Sunday, March 13, 2016

Trying to pin down the Replacements: good luck

Paul Westerberg and Tommy Stinson in Seattle 2014. (Andy photos)

By Andy

OK, so this one won't be perfect.

After all, you notice who I'm attempting to write about, and you'll understand why: the Replacements.

How can you even put a finger on this rough-and-tumble, ragged, screwed-up and yet chaotically winsome and inspiring troupe of misfits, drunks and marauders?

You don't. You just speak from your soul and try and get as close to right as possible. (You may sort of succeed for a moment, but then you'll probably mess it up, veer off course and have to salvage what still remains and throw your torn and frayed hat into the ring again.)

That's the 'Mats for ya, and that's why Bob Mehr's "Trouble Boys: The True Story of the Replacements" is a book all fans should devour, even though you know you'll be glad, pissed, frustrated, angry and weepy along the way. We know what's coming, but we strap ourselves in for the long haul because we want to feel close to the band, even if we're pummeled by the emotions the 'Mats dealt with along their rocky road of life and death.

I'm not going into details here about the band's near rise, but always shortfall. Settle in, read the book and take the ride. There's so much within the 'Mats' walls and you'll break in with Mehr as much as he could (no sledgehammer necessary, it seems) -- which was farther than anyone else has ever done. But there's still more, there's always more that could be divulged, right? (It will never be complete, but that's also the allure of it... we can make our own assumptions, decipher things ourselves, in our own way... just like with Paul Westerberg's lyrics.)

It's real-life stuff. It helps you grow and learn from your mistakes. There are no answers, no correct way of doing things, but you give it a shot, try and pave a new course and ... keep trying.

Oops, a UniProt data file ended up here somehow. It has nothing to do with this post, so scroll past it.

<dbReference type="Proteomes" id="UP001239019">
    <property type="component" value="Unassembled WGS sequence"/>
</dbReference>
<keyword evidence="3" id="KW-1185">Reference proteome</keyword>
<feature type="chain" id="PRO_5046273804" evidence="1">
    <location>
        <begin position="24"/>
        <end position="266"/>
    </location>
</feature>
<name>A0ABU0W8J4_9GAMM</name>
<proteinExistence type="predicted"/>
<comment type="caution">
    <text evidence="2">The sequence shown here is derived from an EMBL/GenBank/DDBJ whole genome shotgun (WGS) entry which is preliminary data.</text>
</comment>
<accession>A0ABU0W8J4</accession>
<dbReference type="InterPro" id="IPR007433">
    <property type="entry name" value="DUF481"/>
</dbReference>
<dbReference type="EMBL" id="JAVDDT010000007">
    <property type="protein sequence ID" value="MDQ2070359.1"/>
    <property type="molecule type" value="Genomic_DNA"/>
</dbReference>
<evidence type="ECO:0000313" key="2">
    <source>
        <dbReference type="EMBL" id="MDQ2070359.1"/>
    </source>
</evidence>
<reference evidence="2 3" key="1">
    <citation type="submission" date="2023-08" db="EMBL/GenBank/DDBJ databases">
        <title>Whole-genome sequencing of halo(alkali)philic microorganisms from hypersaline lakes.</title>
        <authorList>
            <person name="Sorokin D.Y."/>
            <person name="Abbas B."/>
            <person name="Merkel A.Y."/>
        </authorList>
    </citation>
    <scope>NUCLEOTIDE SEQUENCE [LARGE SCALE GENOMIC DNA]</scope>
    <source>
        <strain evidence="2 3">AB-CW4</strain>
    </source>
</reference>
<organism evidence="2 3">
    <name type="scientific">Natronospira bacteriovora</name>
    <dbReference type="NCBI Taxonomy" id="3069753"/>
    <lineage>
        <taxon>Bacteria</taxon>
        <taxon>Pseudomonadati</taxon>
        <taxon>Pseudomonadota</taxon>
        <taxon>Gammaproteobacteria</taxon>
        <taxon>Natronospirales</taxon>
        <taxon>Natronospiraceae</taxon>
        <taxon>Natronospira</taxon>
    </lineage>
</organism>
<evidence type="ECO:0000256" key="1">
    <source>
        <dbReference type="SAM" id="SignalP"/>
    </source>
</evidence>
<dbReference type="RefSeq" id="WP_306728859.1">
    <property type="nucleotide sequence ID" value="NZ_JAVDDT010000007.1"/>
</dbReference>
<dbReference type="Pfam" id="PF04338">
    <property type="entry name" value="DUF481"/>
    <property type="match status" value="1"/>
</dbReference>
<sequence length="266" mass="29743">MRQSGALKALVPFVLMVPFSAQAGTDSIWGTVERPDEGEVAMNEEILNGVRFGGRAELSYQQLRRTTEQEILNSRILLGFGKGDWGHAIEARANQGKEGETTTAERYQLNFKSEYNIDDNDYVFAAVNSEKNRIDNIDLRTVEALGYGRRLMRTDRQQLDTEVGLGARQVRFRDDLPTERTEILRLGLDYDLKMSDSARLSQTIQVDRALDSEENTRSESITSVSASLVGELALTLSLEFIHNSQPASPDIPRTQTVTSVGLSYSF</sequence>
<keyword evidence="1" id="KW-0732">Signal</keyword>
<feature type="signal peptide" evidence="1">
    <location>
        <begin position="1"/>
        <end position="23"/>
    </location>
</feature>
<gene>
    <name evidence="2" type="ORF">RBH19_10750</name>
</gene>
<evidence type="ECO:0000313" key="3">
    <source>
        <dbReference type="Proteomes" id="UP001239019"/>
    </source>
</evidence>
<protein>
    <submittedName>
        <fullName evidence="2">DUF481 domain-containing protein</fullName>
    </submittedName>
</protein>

I came late to the Replacements' swingin' party.

I knew who they were through fanzines and from a small mention here and there from Bob Mould when we hung out back in the early 1980s. It wasn't until "Let it Be" was released that I finally put my ears into their world via a tape of that album and "Hootenanny" from a movie-theater coworker. (He also made me an REM tape, which I find funny now since the two bands were rivals, but friends, as well.)

I wasn't completely sold on the 'Mats from the outset, however. I dug a bunch of the hard and soft songs on that tape ("Unsatisfied" was tops alongside "Favorite Thing"), but some of the tunes missed the mark for me. At that time, I was mainly locked into the more razor-edged fare from the Huskers and others, but I eventually came around to those 'Mats songs that didn't initially resonate with me. I gave them many chances... just like the 'Mats had in their career .

I followed the 'Mats throughout the rest of their twisting and turning existence (mostly twisted with alcohol, drugs and chaos on tap) and learned to appreciate nearly everything they offered fans. They might not have been reliable to management, producers and record executives, but they were always there when we needed them with some stellar tunes and brutally honest lyrics that were woven into our lives. (They weren't gospel or anything, but they sufficed when you cracked open a beer and pondered whatever situation you were in at the time. If you didn't nod your head, smile and utter an "a-ha" during bits of their songs, you weren't listening close enough, or maybe they weren't the band for you.)

I turned to these lyrics from "Achin' to Be" copious times during my final semester of college:

"She opens her mouth to speak ... What comes out's a mystery ... Thought about, not understood ... She's achin' to be ... Just like me."

"Talent Show" was also apropos:

"It's the biggest thing in my life, I guess ... Look at us all, we're nervous wrecks ... Too late to turn back, here we go."

I saw them live three times: once at the Country Club in Reseda, CA (1987), another time at One Step Beyond in Santa Clara, CA (1989) and lastly at the Bumbershoot festival in Seattle (2014). I didn't know what to expect each time, and that's what made each show memorable... you got what you got -- mostly shenanigans, but some stunning moments, as well -- and you had to be content with the 'Mats even making it to the gig in the first place. There was always a big question mark swirling throughout their career, but at least they provided a few answers along the way to keep us somewhat satisfied.

And for the record, in true 'Mats' fashion, a few buddies and myself were drinking in the car prior to the Santa Clara gig and ran in halfway through the first song because we had to drain our beers. Better late than never.


  1. Nice review. My first Mats live show was also in 1987. Sadly no Bob, but I still have great memories of the 3 shows I saw.

  2. Thanks! Have you seen this early 'Mats live stuff?